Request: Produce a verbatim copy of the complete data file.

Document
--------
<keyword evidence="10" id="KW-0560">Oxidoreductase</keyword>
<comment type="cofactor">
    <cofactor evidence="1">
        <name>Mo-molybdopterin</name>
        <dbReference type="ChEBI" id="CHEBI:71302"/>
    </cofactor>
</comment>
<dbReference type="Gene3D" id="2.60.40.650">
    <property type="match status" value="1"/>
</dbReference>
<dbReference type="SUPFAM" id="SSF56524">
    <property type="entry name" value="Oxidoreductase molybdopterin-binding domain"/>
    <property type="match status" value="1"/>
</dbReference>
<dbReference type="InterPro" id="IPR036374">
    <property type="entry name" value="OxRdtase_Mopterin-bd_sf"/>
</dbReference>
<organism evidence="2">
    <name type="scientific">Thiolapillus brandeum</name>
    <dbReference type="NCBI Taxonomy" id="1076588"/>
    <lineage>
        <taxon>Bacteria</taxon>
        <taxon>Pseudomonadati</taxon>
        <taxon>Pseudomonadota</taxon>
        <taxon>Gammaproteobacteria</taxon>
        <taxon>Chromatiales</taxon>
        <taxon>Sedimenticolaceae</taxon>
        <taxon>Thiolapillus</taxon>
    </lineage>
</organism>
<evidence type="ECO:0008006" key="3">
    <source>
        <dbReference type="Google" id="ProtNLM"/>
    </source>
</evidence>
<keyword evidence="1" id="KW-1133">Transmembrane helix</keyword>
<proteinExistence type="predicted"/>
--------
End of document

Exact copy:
<keyword evidence="10" id="KW-0560">Oxidoreductase</keyword>
<comment type="cofactor">
    <cofactor evidence="1">
        <name>Mo-molybdopterin</name>
        <dbReference type="ChEBI" id="CHEBI:71302"/>
    </cofactor>
</comment>
<dbReference type="Gene3D" id="2.60.40.650">
    <property type="match status" value="1"/>
</dbReference>
<dbReference type="SUPFAM" id="SSF56524">
    <property type="entry name" value="Oxidoreductase molybdopterin-binding domain"/>
    <property type="match status" value="1"/>
</dbReference>
<dbReference type="InterPro" id="IPR036374">
    <property type="entry name" value="OxRdtase_Mopterin-bd_sf"/>
</dbReference>
<organism evidence="2">
    <name type="scientific">Thiolapillus brandeum</name>
    <dbReference type="NCBI Taxonomy" id="1076588"/>
    <lineage>
        <taxon>Bacteria</taxon>
        <taxon>Pseudomonadati</taxon>
        <taxon>Pseudomonadota</taxon>
        <taxon>Gammaproteobacteria</taxon>
        <taxon>Chromatiales</taxon>
        <taxon>Sedimenticolaceae</taxon>
        <taxon>Thiolapillus</taxon>
    </lineage>
</organism>
<evidence type="ECO:0008006" key="3">
    <source>
        <dbReference type="Google" id="ProtNLM"/>
    </source>
</evidence>
<keyword evidence="1" id="KW-1133">Transmembrane helix</keyword>
<proteinExistence type="predicted"/>